During further queries, he was told that a new duplicate SIM card was issued for his number on 17 February 2018 from the point of sales or service centre of Vodafone Idea at Surat.
On 10 May 2018, the Depanis issued a legal notice to Vodafone Idea, stating that his mobile number associated with the bank account was deactivated without proper verification and following due procedure by Vodafone Idea, due to which they suffered a considerable loss of Rs20 lakh.
During the hearing, all banks contended that they had taken all necessary precautions. "Fraudulent transfer of money from the Depanis' account was entirely on account of lapses on the part of Vodafone Idea in issuing duplicate SIM to the fraudster without taking any precautions necessary for KYC."
On the other hand, Vodafone Idea contended that it had no knowledge or awareness about the mobile number being used for operating bank accounts by the Depanis. "We are not connected with the fraudulent withdrawal of money from the Depanis' account and issued the duplicate SIM card to an imposter in good faith after complying with the necessary formalities for the issuance of another SIM card when it is reported to be lost," it says.
Mr Nehra, the IT secretary, observed that, as an AO, it is not the first case where the complainant's SIM card was inactivated, and a duplicate card was issued, allowing the fraudster to breach the second layer of the two-factor authentication (2FA). He also mentioned that similar things might have happened with other consumers as well, but they chose not to represent their cases to the AO.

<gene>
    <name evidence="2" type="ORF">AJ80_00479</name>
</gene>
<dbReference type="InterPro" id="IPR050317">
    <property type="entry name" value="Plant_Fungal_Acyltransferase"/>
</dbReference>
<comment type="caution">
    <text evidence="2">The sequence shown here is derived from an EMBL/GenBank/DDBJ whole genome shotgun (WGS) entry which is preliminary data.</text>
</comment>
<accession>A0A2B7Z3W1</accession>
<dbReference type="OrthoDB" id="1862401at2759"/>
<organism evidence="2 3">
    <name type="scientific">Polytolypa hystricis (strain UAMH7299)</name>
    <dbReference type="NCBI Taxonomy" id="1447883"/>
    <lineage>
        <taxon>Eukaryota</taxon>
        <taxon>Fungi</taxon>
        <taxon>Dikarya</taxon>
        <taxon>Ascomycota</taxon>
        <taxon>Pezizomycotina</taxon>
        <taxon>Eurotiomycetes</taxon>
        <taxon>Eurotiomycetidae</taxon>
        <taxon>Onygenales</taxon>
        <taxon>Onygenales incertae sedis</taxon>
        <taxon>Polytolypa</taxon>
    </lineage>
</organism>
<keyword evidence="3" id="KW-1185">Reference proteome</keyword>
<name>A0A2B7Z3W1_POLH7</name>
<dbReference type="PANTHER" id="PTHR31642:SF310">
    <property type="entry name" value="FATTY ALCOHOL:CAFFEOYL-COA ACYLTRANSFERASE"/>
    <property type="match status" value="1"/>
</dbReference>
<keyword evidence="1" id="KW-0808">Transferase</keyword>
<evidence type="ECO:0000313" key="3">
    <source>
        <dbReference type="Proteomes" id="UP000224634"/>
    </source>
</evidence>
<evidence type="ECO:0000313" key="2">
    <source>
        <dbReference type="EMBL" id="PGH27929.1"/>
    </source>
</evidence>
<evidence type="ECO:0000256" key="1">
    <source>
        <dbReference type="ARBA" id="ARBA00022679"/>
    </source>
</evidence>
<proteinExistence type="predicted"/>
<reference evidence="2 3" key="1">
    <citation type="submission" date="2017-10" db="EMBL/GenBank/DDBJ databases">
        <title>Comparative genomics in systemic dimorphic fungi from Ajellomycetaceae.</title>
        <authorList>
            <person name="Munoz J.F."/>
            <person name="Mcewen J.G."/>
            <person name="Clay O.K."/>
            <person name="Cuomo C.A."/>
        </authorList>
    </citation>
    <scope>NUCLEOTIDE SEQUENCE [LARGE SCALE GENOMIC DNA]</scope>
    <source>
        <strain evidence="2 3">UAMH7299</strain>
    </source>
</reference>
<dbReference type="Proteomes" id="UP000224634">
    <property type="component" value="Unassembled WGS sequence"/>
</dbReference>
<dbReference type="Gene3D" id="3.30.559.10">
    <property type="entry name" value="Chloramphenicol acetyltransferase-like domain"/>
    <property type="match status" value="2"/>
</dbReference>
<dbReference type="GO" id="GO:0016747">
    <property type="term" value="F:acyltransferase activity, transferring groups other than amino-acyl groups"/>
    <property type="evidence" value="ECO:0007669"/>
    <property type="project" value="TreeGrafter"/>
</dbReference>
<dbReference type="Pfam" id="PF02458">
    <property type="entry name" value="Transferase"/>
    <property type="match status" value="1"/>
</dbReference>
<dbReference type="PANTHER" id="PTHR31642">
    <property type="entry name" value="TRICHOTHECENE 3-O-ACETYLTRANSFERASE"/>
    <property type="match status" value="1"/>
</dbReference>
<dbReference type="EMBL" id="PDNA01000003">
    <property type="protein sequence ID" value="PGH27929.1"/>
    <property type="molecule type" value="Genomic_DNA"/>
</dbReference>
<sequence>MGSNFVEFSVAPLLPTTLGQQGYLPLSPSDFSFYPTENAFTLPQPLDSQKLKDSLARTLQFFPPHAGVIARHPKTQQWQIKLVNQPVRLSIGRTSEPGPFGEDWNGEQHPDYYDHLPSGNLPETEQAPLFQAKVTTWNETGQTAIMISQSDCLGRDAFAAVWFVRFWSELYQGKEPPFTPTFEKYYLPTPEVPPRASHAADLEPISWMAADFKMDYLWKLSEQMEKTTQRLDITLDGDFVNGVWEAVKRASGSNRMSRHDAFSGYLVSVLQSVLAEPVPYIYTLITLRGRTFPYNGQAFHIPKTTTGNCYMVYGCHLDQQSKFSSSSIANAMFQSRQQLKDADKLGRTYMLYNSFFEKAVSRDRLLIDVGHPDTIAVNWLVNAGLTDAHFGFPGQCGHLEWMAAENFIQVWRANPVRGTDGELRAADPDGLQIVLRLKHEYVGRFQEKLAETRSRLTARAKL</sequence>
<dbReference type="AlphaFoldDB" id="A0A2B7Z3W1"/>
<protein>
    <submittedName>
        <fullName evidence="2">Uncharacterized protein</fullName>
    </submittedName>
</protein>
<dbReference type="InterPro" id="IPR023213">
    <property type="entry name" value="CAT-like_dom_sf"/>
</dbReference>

"Nevertheless, given the gravity of the complaint in the present case, and given the feedback concerning other cases in which SIM provided by Vodafone Idea was either cloned or duplicate SIM was given, I feel it necessary to instruct, Vodafone Idea to strengthen its internal processes in relation to the issuance of duplicate SIMs," he noted.
The AO also pointed out that between deactivating of original SIM and activating a duplicate SIM, the telecom services provider or its representative never makes any attempt to contact the original subscriber on the original SIM or the alternate contact number/s, if for nothing else, only to ascertain the response from the other end.
In the case of Depanis, Mr Nehra categorically mentioned that both the original KYC form and documents submitted by the fraudster reveal that the subscriber's photographs, date of birth, and PAN card are quite different. "No expert is required to compare and come to the conclusion that the applicant for the duplicate SIM was not the subscriber and such a claim was entirely bogus and fraudulent. Clearly, the claim of Vodafone Idea that the details were verified and checked is incorrect and unacceptable."
The AO found Vodafone Idea liable under Sections 43(g) and 43A and imposed a penalty of Rs20 lakh on the telco for issuing a duplicate SIM without any verification or checking the KYC documents submitted by the fraudster.
(Special Civil Complaint No.2020/04 Date: 17 May 2023)